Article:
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June 2008 – Training key to future success

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One of the keys to the future of the steel construction industry is attracting new recruits capable of being trained to continue delivering products and services to the high standards that have captured the sector such a healthy market share over the past 20 years or so. Evidence that steel construction is already grappling with the recruitment problems that are shared by all sectors of manufacturing related industry can be seen in this issue of NSC, in our training article on page 32.

We are far from being alone in having a workforce that is ageing because young people are being attracted elsewhere. The skills needed in estimating, draughtsmanship, fabrication and erection are hard to find outside the sector so recruitment advertisements are most likely to attract applications from people already working for rivals. The grass is seldom greener elsewhere, but higher pay is often enough to entice some people to move. They have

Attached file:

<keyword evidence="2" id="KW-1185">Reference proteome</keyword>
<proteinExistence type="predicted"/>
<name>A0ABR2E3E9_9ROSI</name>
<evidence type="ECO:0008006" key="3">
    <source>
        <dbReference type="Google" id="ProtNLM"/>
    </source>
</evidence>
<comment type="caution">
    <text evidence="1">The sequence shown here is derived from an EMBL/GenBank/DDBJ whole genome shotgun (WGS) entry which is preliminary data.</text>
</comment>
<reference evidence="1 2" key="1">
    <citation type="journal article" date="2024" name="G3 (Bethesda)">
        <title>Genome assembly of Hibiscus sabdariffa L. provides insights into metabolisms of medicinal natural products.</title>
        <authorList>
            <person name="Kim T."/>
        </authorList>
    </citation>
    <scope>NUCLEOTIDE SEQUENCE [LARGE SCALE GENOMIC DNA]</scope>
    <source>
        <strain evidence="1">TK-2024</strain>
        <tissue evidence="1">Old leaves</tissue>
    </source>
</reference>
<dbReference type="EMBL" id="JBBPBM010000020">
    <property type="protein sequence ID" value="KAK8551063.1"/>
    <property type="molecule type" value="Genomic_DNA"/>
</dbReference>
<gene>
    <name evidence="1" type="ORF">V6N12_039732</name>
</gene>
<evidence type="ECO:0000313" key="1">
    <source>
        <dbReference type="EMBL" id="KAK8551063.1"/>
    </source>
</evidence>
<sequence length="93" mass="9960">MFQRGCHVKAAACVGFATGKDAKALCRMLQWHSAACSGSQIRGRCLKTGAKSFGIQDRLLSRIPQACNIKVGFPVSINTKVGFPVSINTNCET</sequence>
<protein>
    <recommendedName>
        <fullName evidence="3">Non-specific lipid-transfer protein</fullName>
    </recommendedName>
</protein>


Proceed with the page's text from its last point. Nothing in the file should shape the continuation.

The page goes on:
to be replaced, by in effect poaching someone from another rival… and so it goes on.

A lot of valuable management time is wasted each year on getting on and off this merry- go-round. The long term answer is to take effective action to ensure that the skills that will be needed tomorrow are being developed today. BCSA has identified some of the problems as lying with the sort of courses that are provided by further education and technical colleges, and action is being taken to redress this balance. Much rests in the hands of individual companies though in setting up apprentice programmes and other training.

The Metals Industry Apprentice of the Year Award organised by MetSkill provides evidence of the success of efforts aimed at ensuring that a high quality of apprentice is being developed. The MetSkill 2008 Career Development award went to an advanced apprentice in metallurgy at Corus Engineering Steel, and a fourth-year apprentice at Corus Construction and Industrial was runner up. An apprentice roll-forming technician at Metsec won the 2008 Craft Skills award. Each of them has not only been an exemplary apprentice but has already repayed their employers’ investment by the valuable contribution they have made.

They are proof that training is not a cost burden, but is an investment with a definite payback. Increasingly it looks like training investment is going to be key to success and even survival in competitive markets. Carry on merely poaching your rivals’ employees if you choose – but be prepared to pay the long term cost.

Nick Barrett
Editor

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